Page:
The tarpan (Equus ferus ferus) is a species of wild horse.

The first true horse was Equus stenonis of Italy. It moved to North America where it evolved into species such as Equus scotti. These North American horses went extinct at the end of the most recent ice age 11,000 years ago. In an ironic way, horses evolved in North America but would no longer naturally exist there. The modern horse Equus caballus evolved from a wild ancestor known as Equus ferus. The horse line is believed to have split from the zebra/donkey line 4 to 2 million years ago.


Horses are currently believed to have been first domesticated in Ukraine about 4000 BC but other estimates reach as far back as 8000 BC. It is unknown which subspecies of Equus ferus specifically gave rise to the domestic horse. Genetic evidence suggest that horses were domesticated in many places at many times.

The Future of Horses

Could this be what horses look like in 50 million years?

What sorts of species of horse might exist in the future? Before there could even be any future horses, then horses must first survive long enough to evolve. Horses easily adapt to their environments, revert to a feral state quickly, and are relatively good at maintaining themselves. As such advanced species though they will be highly limited in sorts of species they might evolve into. The gazelle like and llama like horses in the picture to the right are not very accurate as they would need a complete revision of the horse's anatomy. The indricothere-type horse is not so bad though as the horse has the features that could develop in that direction. The only problem would be the horse's legs. A horse is developed for running on wide prairies and is not too well adept for a very large body weight.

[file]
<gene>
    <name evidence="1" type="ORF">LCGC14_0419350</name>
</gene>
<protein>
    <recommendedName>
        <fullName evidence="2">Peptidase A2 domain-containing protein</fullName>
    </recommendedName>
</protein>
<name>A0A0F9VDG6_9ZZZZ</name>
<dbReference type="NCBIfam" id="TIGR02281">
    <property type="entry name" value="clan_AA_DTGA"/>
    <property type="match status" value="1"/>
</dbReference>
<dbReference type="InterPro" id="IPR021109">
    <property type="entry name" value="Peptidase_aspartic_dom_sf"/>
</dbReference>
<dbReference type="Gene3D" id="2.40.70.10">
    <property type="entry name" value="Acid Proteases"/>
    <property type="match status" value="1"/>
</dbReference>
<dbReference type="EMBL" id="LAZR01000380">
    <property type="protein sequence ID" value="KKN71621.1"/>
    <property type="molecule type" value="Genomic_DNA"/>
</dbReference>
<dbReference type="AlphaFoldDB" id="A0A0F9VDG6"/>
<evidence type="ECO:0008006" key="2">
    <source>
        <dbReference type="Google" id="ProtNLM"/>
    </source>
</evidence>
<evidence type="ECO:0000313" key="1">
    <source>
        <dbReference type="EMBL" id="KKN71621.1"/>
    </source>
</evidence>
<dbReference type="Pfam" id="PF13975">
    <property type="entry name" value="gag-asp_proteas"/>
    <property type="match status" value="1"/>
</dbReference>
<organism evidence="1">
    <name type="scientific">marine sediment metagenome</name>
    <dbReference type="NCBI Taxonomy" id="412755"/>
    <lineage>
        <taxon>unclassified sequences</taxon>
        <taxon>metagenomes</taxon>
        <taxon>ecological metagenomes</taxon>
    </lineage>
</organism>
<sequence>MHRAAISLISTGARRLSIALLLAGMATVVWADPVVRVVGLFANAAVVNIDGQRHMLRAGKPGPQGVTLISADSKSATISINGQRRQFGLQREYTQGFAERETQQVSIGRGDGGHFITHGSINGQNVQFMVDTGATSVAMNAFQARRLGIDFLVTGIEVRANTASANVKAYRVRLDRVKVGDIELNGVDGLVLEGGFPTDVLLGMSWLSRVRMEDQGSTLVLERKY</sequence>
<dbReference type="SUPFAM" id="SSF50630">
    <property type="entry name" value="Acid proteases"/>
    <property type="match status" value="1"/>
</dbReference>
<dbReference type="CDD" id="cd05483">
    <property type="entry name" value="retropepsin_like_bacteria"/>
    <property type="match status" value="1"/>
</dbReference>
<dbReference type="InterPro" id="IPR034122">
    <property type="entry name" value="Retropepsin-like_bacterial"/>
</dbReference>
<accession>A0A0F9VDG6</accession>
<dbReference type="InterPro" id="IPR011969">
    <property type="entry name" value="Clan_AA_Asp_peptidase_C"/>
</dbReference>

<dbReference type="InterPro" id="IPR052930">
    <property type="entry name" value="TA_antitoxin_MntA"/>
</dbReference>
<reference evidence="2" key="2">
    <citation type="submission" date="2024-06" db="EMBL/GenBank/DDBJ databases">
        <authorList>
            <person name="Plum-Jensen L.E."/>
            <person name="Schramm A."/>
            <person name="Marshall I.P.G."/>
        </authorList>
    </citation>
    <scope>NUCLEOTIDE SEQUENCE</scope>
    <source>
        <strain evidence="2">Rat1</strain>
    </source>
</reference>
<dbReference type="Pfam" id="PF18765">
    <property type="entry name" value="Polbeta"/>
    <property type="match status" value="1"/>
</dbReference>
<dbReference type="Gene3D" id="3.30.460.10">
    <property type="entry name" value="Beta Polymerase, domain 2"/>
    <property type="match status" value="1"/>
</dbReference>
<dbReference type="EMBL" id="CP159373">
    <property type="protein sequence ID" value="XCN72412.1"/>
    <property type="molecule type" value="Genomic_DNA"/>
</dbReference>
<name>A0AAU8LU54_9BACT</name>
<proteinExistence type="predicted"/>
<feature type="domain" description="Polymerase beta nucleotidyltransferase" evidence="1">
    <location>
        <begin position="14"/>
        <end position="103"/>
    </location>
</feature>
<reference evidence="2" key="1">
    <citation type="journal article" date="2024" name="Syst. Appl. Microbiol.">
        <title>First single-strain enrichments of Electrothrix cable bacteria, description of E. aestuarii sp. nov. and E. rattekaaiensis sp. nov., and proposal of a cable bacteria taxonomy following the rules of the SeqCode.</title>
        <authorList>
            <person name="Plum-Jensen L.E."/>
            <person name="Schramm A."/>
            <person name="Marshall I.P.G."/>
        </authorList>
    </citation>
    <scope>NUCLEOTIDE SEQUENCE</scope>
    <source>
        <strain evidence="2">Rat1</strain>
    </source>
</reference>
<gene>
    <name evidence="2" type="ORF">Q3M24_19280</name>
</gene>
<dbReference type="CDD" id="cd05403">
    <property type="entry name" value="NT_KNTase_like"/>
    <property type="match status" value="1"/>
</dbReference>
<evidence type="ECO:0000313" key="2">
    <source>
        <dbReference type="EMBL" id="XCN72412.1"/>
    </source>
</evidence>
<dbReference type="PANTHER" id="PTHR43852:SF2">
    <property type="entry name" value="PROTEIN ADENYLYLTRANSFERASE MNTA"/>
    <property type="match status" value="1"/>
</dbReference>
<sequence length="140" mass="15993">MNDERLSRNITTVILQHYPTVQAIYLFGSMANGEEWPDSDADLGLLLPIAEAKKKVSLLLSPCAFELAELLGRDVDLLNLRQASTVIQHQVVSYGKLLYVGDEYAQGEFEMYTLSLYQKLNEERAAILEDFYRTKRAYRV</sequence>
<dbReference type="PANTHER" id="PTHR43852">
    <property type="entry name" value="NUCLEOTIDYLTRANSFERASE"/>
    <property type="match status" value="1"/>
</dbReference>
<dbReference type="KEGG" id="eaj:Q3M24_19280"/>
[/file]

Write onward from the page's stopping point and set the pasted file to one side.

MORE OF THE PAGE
If horses disappear, what animals might take their place? Any number of different herbivores could become possibly horse-like. First would be the asses or donkeys which already have the same basic form as a horse. Smaller grazers such as antelope or deer might also become horse-like through in increase in size. Other possible candidates include swine (hogs, boars, warthogs, and peccaries) and hyraxes (small animals closed related elephants and manatees).

If there is a mass extinction, where might horses survive? The places where horses will most likely survive will be isolated areas where competition is limited. Thus islands are a good candidate. Places such as Hawaii or Australia where horses and ponies might survive as feral populations would allow the new horse species to develop without much trouble from other large herbivores. In Australia, the horses would only have to compete with camels (who are also introduced) and the native marsupials (which are much more primitive than the placental horses). In Hawaii there are no other large herbivores that could compete with horses in any way. In such isolated environments, you must remember that the horses would likely dwarf in size (as in elephants and mammoths in the Mediterranean and some Alaskan and Californian islands).